And since Trump appears to believe he's starring in "The Apprentice: Obstruction Edition," he peppered these rants with his favorite catchphrases, "Fake News" and "Witch Hunt." Yes, usually with the random capitalization implying these are Trump® brands. Whether or not there will be T-shirts and golf clubs emblazoned for sale with these catchphrases remains to be seen.

Trump was clearly reacting to early Friday reports that Mueller would filing sentencing memos for his former campaign manager Paul Manafort and former lawyer and fixer Michael Cohen. Late Friday, that finally happened. First it was revealed that Cohen had revealed substantial information about the contacts between Russian agents and the Trump campaign, and that there had been talk about aligning Russian President Vladimir Putin with Trump to benefit Trump financially.

Trump, fooling no one, tweeted, "Totally clears the President. Thank you!"

Not long after that, the Manafort filing dropped, with its allegation that the former Trump campaign manager had told extensive lies to prosecutors after cutting a plea deal -- including lying about his contacts with the White House, which apparently continued as recently as May of this year. It isn't clear who, specifically, Manafort talked to in the White House, but one name certainly comes to mind.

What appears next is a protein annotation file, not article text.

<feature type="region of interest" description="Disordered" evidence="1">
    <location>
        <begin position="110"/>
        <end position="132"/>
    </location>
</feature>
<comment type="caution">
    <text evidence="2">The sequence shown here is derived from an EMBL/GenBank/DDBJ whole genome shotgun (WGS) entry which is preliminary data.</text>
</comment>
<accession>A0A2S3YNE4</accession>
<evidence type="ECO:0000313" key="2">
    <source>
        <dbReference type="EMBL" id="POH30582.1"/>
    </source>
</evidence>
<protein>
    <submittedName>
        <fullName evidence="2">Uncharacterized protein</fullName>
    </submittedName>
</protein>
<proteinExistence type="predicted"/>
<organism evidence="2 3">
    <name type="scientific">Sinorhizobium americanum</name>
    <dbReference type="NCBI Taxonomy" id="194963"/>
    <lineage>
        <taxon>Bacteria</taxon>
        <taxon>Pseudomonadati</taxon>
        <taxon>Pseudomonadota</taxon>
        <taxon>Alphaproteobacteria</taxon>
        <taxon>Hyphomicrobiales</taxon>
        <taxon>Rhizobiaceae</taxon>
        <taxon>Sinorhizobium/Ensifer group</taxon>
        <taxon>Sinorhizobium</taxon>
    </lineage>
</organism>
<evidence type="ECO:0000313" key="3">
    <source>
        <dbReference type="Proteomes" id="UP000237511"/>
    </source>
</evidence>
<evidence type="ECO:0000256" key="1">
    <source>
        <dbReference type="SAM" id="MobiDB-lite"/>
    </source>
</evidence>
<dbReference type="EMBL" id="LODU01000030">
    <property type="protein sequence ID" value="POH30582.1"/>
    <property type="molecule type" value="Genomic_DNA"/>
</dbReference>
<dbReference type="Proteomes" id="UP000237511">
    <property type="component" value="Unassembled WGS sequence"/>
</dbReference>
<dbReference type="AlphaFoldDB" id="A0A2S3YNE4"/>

It's hard to imagine that anyone could read Trump's defensive raging on Twitter — complete with promises, very likely made up on the spot, that his lawyers were preparing a "Counter Report" to rebut Mueller's findings — and conclude anything but that this behavior stems from a guilty conscience. But as with the Rorschach test that is Nicholson's famous scene in "A Few Good Men," there are clearly many Americans who share Trump's fury that anyone dare question him in any way, much less hold him accountable.